While the last few years have improved the housing market, lack of inventory, high home prices and a shortage of inventory continue to plague homebuyers. In fact, as far as inventory goes, there is still room for two more years of expansion, said Managing Director Robert Curran in a webcast for Fitch Ratings, a financial information services company.

This chart shows the housing recovery in new construction starts:

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(Source: U.S. Census Bureau, Fitch Forecasts)

Historically, first time homebuyers made up 40% of the market, however currently they comprise closer to 30% of the market, Curran said. This is due, in part, to the credit tightening during the recession.

Lately, the government attempted to lower credit standards by offering loans for homebuyers with lower FICO scores, and with a smaller down payment.

Mortgage credit tightening held back the spring home buying season, despite industry efforts to relieve it. Whereas industry giants such as Fannie Mae and Freddie Mac sought to implement programs that would loosen the credit availability, it seems that the rest of the market is somewhat hesitant to jump in.

Many banks create their own overlays of these lowered standards.

On the other hand, many Millennials are not getting married until later, and therefore delaying their plans for homeownership.

This chart shows how delaying marriage effects the rate of homeownership:

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(Source: U.S. Census Bureau, Fitch Ratings)

First time homebuyers are now older than they were in the past with the average age of first-time homebuyers hovering in the 30s, Curran said.

The ability to save for a down payment historically ranks as the biggest hurdle for first-time homebuyers, until now. According to a new housing report from Fitch Ratings, there’s a new problem that’s creating an even bigger roadblock for entry-level buyers — inventory shortages.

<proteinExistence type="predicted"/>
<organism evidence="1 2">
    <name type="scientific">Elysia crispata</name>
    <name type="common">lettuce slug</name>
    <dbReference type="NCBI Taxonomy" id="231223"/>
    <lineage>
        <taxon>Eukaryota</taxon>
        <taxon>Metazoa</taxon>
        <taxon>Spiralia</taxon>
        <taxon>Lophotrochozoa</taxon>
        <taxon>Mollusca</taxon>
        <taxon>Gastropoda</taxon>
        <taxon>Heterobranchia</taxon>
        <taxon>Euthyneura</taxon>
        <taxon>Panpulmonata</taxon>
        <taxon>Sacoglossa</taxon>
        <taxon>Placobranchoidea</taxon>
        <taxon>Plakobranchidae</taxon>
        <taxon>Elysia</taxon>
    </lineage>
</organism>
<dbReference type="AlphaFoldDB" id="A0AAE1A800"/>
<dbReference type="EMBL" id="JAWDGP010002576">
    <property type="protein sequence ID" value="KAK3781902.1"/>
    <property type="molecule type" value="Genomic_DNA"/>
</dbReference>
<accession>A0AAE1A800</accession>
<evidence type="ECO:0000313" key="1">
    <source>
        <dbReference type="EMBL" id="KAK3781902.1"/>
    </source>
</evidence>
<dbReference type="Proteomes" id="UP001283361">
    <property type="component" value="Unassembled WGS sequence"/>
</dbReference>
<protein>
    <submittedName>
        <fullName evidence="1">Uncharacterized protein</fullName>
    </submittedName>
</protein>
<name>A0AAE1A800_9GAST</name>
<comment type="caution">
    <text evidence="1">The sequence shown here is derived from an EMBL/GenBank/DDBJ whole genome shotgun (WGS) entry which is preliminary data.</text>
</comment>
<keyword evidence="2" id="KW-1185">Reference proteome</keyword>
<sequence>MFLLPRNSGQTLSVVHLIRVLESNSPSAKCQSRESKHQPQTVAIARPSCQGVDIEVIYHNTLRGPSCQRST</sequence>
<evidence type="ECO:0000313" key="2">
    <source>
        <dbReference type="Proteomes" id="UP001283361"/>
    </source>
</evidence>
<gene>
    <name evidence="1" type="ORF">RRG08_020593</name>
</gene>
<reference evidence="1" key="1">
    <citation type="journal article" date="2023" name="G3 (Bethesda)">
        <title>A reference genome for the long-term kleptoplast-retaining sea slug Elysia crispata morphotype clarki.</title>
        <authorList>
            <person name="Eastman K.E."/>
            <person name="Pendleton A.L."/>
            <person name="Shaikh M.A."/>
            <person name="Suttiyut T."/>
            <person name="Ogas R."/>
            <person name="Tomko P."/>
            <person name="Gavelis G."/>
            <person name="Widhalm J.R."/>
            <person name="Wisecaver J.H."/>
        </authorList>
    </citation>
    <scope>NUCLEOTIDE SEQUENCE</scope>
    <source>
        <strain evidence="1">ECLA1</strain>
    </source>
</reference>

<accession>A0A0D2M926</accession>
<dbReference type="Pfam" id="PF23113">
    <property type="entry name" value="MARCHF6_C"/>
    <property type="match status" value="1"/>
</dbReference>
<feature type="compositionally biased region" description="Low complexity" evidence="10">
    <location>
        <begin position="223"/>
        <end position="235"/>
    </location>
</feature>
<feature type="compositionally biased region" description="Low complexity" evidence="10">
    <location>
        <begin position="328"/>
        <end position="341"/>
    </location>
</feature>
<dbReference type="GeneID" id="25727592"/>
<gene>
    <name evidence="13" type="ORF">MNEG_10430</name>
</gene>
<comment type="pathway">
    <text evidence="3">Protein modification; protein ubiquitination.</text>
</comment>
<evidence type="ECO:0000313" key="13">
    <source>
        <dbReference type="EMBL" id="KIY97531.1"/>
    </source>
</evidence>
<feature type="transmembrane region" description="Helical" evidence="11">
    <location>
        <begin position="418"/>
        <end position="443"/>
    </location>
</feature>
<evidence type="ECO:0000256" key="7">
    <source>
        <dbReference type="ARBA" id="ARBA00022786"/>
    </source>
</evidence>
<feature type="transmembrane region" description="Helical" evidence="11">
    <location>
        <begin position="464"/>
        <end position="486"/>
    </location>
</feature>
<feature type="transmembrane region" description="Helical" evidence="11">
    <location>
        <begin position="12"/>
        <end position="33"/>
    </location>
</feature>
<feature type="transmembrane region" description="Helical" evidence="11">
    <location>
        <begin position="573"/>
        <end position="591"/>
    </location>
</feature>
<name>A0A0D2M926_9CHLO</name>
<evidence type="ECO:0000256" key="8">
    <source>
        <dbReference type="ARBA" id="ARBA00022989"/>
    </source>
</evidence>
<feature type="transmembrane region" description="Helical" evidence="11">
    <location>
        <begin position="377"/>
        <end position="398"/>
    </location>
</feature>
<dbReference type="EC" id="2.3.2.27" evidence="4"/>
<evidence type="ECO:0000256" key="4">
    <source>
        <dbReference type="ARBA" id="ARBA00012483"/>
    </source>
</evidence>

The best solution? More affordable housing. The lack of availability in affordable homes is creating a challenge for Millennials in the housing market.

The problem, however, is that when it comes to business and making a profit, building for Millennials doesn’t have the biggest draw financially.

This chart shows the regional differences that are developing, and what states have more sustainable home prices:

Click to Enlarge:


(Source: Fitch Ratings)

Due to these rising home prices, lack of affordable homes and inability to save for a down payment, less Millennials are able to buy their own home. In fact, more young adults are living with their parents than in the recession, according to PEW Research Center.

Of course, higher paying jobs would help Millennials save for a down payment, but the recent jobs report came in much lower than anyone expected.

The construction downturn severely reduced employment, Curran said. In fact, only a portion of workers returned due to tighter immigration policies, fewer young people trained in the trades or attracted to the work and the continued absence of former construction and oil field workers.

Higher pay may be required to attracted workers back to the field, but that could also encourage builders to build more expensive homes to make up for it, Curran said.